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Analysis of Parent Perception of Newborn Screening for Lysosomal Storage Disorders

Lahr, Ashley (2020) Analysis of Parent Perception of Newborn Screening for Lysosomal Storage Disorders. Master's Thesis, University of Pittsburgh. (Unpublished)

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Abstract

Lysosomal storage disorders (LSD) are a family of rare metabolic disorders that include Pompe disease and Mucopolysaccharidosis Type 1 (MPS1). Pompe disease is caused by deficiencies in the lysosomal enzyme alpha-glucosidase (GAA). This diagnosis is generally divided into infantile and late onset, but can exist along a spectrum. The main feature of Pompe disease is progressive muscle weakness, and in the infantile onset form, cardiomyopathy is present as well. MPS1 results from a deficiency in the lysosomal enzyme alpha-L-iduronidase (IDUA). Features include progressive neurological disease, skeletal abnormalities, cardiac disease, corneal clouding, hearing loss and hepatomegaly. The diagnosis has been stratified into MPS1 or attenuated MPS1, and severity or development of symptoms is dependent on the type. Both Pompe disease and MPS1 were recently added to the newborn screening panel. With their addition, a number of challenges have occurred including negative psychosocial impact on parents of infants who have an abnormal newborn screening result. The purpose of this study was to examine the experience and perceptions of parents/caregivers of an infant who had a positive newborn screening result for Pompe disease or MPS1.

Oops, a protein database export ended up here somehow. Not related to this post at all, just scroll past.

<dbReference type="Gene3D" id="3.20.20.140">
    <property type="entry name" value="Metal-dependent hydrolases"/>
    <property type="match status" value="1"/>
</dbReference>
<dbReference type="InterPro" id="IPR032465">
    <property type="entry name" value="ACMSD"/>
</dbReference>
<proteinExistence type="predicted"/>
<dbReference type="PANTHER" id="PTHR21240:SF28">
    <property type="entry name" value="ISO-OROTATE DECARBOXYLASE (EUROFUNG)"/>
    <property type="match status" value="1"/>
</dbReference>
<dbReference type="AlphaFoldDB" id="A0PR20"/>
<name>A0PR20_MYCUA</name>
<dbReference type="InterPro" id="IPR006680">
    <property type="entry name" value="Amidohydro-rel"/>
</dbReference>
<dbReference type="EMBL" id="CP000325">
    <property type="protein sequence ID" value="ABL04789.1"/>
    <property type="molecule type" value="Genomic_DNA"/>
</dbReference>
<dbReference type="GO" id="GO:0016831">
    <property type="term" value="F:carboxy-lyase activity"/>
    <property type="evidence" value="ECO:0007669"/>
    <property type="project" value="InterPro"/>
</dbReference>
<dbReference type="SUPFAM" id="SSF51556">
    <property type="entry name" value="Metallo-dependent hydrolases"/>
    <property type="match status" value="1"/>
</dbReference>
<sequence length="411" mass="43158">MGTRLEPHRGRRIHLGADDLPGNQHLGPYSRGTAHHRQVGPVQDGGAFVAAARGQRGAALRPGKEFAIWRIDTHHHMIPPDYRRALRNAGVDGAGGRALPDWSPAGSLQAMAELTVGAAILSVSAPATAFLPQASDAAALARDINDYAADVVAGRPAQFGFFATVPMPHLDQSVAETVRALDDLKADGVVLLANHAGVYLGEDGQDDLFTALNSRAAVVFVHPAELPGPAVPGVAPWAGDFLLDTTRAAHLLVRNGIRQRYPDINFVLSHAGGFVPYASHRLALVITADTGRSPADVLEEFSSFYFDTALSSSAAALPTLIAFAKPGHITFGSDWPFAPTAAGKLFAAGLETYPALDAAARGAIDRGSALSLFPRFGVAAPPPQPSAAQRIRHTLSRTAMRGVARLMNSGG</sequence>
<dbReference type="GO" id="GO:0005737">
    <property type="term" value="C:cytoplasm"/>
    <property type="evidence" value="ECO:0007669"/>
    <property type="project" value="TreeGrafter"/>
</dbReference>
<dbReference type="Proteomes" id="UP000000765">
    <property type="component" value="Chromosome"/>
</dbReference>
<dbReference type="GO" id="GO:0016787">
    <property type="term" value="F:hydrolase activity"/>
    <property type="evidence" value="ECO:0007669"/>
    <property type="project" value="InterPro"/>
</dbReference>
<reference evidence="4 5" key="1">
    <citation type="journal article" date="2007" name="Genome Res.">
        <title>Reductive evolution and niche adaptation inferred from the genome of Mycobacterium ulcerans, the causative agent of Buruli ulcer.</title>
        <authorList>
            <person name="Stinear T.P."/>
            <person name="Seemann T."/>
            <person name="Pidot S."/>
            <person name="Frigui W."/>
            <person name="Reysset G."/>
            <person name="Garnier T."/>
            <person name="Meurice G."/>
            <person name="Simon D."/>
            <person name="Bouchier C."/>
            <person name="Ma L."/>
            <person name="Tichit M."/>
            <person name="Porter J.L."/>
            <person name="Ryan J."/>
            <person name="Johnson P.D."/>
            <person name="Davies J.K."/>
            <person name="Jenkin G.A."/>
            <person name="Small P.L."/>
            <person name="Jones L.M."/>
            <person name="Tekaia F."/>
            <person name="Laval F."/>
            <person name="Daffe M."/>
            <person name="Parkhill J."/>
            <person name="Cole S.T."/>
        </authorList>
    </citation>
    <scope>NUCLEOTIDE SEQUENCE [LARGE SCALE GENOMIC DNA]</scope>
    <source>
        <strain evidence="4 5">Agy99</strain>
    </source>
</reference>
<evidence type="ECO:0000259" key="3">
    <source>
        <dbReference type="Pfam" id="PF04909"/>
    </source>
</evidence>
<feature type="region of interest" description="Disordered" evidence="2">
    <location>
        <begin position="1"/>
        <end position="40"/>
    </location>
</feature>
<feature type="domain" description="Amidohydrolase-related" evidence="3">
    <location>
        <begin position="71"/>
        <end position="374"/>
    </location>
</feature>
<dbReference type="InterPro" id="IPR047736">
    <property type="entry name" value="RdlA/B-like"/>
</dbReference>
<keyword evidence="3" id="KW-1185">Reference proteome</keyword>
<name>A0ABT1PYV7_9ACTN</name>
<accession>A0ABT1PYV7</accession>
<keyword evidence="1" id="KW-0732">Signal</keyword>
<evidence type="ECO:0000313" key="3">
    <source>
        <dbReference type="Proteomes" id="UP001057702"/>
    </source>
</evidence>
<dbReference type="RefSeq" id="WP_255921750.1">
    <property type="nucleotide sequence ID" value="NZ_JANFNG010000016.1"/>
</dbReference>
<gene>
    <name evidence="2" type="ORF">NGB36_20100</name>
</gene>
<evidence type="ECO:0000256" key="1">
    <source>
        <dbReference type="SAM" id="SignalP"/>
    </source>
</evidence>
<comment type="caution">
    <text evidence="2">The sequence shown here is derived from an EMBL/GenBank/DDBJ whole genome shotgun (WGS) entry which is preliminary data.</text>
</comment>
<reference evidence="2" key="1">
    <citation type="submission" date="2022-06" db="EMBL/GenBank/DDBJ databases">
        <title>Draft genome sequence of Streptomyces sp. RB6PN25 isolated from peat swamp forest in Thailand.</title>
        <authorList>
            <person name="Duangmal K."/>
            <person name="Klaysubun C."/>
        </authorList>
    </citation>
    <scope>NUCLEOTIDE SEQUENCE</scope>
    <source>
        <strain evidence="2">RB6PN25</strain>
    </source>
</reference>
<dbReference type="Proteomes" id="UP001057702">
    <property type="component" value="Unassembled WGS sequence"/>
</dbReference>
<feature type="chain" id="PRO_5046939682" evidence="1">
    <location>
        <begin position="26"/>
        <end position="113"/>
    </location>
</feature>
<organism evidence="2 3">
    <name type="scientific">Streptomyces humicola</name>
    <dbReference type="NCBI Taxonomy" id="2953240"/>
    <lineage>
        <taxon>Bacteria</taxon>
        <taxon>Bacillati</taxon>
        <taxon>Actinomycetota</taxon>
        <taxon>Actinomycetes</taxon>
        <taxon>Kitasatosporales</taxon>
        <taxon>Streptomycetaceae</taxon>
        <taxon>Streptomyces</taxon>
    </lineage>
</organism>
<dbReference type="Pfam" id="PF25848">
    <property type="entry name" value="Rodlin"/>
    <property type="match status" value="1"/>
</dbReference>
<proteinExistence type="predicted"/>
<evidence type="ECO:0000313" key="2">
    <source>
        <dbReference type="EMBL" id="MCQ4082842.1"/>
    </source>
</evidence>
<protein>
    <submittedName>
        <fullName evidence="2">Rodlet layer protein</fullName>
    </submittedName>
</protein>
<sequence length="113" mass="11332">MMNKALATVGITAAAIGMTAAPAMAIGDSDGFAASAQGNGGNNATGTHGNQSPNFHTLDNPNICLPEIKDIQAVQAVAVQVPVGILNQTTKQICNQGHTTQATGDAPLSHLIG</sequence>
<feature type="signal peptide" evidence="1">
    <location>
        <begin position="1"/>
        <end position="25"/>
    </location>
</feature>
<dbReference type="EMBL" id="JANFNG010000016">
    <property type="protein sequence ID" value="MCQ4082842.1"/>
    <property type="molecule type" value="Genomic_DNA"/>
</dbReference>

A survey was distributed via email and mailer, to parents and caregivers followed by the UPMC Children’s Hospital of Pittsburgh and the Children’s Hospital of Philadelphia. The survey consisted of questions specific to newborn screening of LSDs. Parent responses, were consistent with the literature, indicating that this period was categorized by stress and uncertainty. Of the five
respondents, 100% described initial disclosure of the newborn screening results as difficult. Responses suggest that negative emotions were fueled by lack of information provided about the results, and provider’s lack of knowledge. Similar to published literature, this study indicated the majority of infants are not diagnosed with the most severe forms of the disorders. Results of this study may have implications for how genetic counselors care for these families and how they communicate with other providers. Likewise, it demonstrates public health relevance given the large scale in which newborn screening is utilized. This information can be used by providers in their own practice and may even influence standard of care.


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Details

Item Type: University of Pittsburgh ETD
Status: Unpublished
Creators/Authors:
CreatorsEmailPitt UsernameORCID
Lahr, Ashleyael70@pitt.edu
ETD Committee:
TitleMemberEmail AddressPitt UsernameORCID
Committee ChairHenderson, Nnadene.henderson@CHP.edu
Committee MemberOrtiz, Ddamara.ortiz@chp.edu
Committee MemberBear, Ttobst@pitt.edu
Committee MemberGrubs, Rrgrubs@pitt.edu
Date: 30 July 2020
Date Type: Publication
Defense Date: 7 April 2020
Approval Date: 30 July 2020
Submission Date: 31 March 2020
Access Restriction: No restriction; Release the ETD for access worldwide immediately.
Number of Pages: 88
Institution: University of Pittsburgh
Schools and Programs: Graduate School of Public Health > Genetic Counseling
Degree: MS - Master of Science
Thesis Type: Master's Thesis
Refereed: Yes
Uncontrolled Keywords: Lysosomal Storage Disorders Pompe Disease Mucopolysachcaridosis Type 1 Parent Experience Newborn Screen
Date Deposited: 30 Jul 2020 18:36
Last Modified: 30 Jul 2020 18:36
URI: http://d-scholarship.pitt.edu/id/eprint/38512

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